AUSTRALIAN INSTITUTE OF PHYSICS

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The AIP runs a monthly bulletin that goes out to over 4000 scientists, future scientists and those interested in science! 

To provide physics news or subscribe to the AIP bulletin please email physics@scienceinpublic.com.au.

To advertise in the bulletin, see our Jobs page.

  • 1 Feb 2022 9:00 AM | Anonymous

    As reported by Science in Public.

    An atomic array in silicon paves the way for large-scale devices

    A University of Melbourne-led team have perfected a technique for embedding single atoms in a silicon wafer one-by-one.

    Their technology offers the potential to make quantum computers using the same methods that have given us cheap and reliable conventional devices containing billions of transistors.

    “We could ‘hear’ the electronic click as each atom dropped into one of 10,000 sites in our prototype device. Our vision is to use this technique to build a very, very large-scale quantum device,” says Professor David Jamieson of The University of Melbourne, lead author of the Advanced Materials paper describing the process.

    His co-authors are from UNSW Sydney, Helmholtz-Zentrum Dresden-Rossendorf (HZDR), Leibniz Institute of Surface Engineering (IOM), and RMIT Microscopy and Microanalysis Facility.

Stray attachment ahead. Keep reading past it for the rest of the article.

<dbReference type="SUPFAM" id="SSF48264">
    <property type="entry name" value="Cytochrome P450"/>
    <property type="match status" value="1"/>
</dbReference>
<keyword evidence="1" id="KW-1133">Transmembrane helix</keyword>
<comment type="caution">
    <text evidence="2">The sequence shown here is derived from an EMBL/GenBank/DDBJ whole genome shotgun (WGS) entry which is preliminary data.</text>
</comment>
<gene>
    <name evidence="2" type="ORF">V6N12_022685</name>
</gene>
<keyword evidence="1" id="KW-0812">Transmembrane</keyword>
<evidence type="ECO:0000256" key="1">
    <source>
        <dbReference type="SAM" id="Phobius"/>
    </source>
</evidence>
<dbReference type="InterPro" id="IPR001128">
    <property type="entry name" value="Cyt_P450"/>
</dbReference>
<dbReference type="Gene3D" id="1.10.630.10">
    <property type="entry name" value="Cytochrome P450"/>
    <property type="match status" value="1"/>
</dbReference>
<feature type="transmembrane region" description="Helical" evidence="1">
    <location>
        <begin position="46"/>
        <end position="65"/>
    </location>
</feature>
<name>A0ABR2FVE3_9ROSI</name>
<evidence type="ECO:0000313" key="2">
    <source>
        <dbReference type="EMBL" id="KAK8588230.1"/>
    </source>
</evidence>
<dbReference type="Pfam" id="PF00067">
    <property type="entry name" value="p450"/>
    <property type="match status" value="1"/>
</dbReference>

“We believe we ultimately could make large-scale machines based on single-atom quantum bits by using our method and taking advantage of the manufacturing techniques that the semiconductor industry has perfected,” he says.

    Read the full media release.

  • 1 Feb 2022 9:00 AM | Anonymous

    As reported by Science in Public.

    UNSW Sydney-led research paves the way for large silicon-based quantum processors for real-world manufacturing and application.

    Australian researchers have proven that near error-free quantum computing is possible, paving the way to build silicon-based quantum devices compatible with current semiconductor manufacturing technology.

    “Today’s publication in Nature shows our operations were 99 per cent error-free,” says Professor Andrea Morello of UNSW, who led the work, with partners in the US, Japan, Egypt, UTS and the University of Melbourne.